The Irish Times has a good, short piece on The Moth, the not-for-profit organization dedicated to the art and craft of storytelling. The Moth started in George Dawes Green's living room in 1997, but soon the storytelling club founded by Green started hosting events in cafes and clubs throughout New York City. The name "The Moth" came from the idea that people are attracted to stories the way moths are attracted to a flame. From The Moth website: "Each show starts with a theme, and the storytellers explore it, often in unexpected ways. Since each story is true and every voice authentic, the shows dance between documentary and theater, creating a unique, intimate, and often enlightening experience for the audience." The storytellers are usually novice storytellers who have something interesting to share. Yet, The Moth directors work with the speakers before each show to help them find their stories and shape them. The focus is on meaning and quality but also on naturalness and authenticity, therefore, no notes or scripts are allowed.
Below is a wonderful story presented at The Moth in 2009 by Malcolm Gladwell. It's well worth your time watching.
The Times article quotes the New Yorker writer and essayist Adam Gopnik as to what makes for a good story. “A good story has to be extremely particular and peculiar to your life. It has to have an element of singularity and yet – and this is the alchemy and paradox of storytelling – it has to be something immediately universal, part of something that we all experience,” Gopnik says. A great story is never just about you or something that happened to you, no matter how seemingly interesting the characters or events may be. A great story, no matter the subject, is always really about them (the audience) with a universal appeal. The theme must get at something truly human. A cautionary tale of greed and excess or an inspiring narrative of resilience and persistence. The plot of your story — the events and the order in which you arranged them — are important but only to the degree that they illuminate your message or theme and illustrate clearly the arc of change.
Vulnerability and the courage to talk about failure.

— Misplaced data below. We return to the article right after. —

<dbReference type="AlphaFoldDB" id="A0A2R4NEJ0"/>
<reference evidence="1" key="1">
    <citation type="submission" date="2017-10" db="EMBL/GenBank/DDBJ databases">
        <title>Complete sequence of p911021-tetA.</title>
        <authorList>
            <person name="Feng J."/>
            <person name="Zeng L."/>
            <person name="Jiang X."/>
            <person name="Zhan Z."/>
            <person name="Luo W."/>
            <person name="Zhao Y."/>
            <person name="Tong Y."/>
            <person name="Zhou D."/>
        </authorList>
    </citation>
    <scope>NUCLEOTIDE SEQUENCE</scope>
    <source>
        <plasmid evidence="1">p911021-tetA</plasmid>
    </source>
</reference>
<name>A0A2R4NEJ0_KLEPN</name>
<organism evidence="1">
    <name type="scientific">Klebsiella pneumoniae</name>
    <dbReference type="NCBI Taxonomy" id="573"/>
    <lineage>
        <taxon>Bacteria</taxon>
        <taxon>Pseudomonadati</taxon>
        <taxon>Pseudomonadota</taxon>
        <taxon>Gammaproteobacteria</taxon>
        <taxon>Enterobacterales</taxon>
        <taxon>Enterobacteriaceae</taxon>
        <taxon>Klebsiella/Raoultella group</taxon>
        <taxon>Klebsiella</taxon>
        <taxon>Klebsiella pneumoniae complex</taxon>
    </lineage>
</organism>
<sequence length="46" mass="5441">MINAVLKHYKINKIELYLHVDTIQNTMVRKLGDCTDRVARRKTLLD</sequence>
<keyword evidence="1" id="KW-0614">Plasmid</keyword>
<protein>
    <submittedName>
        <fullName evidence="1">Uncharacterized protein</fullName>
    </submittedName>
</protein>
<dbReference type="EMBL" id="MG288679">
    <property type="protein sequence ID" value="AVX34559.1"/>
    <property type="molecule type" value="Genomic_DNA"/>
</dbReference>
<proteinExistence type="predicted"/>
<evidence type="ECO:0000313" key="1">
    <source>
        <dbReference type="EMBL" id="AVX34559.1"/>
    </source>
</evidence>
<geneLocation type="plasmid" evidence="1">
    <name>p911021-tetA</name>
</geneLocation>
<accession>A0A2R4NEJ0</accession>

Some of the best stories are about failures and defeats. The Moth founder and writer George Dawes Green says in the Times article, "Nobody wants to hear about your triumphs. We want to hear about what a fool you are, because that’s what we are." Most people, however, do not want to talk about their failures or their struggles with their weaknesses. But your honestly and willingness to be vulnerable is what draws your audience in. Though the stories are well planned and have a solid structure, The Moth's Lea Thau says in this Nieman Storyboard interview that the delivery is more about sharing than performing. "The one demand is that you are willing to step out there and be completely present with the audience and say, 'I am not performing something to you, for you, or at you, I’m sharing something with you in this moment that is true for me.' When people do that, the audience becomes so invested in them. The audience understands how inherently terrifying it is. Most people say it feels like they’re standing naked." The naked approach is what connects with audiences.
Your own storytelling situation may be very different from being on stage at The Moth, but there are some things we can takeaway. Here are just a few things to remember when crafting and delivering your story. Your story must:
• Be Particular to your life
• Be Peculiar
• Have a universal theme
• Expose a vulnerability or a weakness
• Illustrate a transformation
• Be naturally told with energy, engagement, and presence
No struggle, no story. No obstacles to reach your goal? Who wants to hear about that? Where is the lesson in that? Moth is a great storytelling resource. People are indeed attracted to story the way a moth is attracted to the flame...and we can all get better at telling our own stories.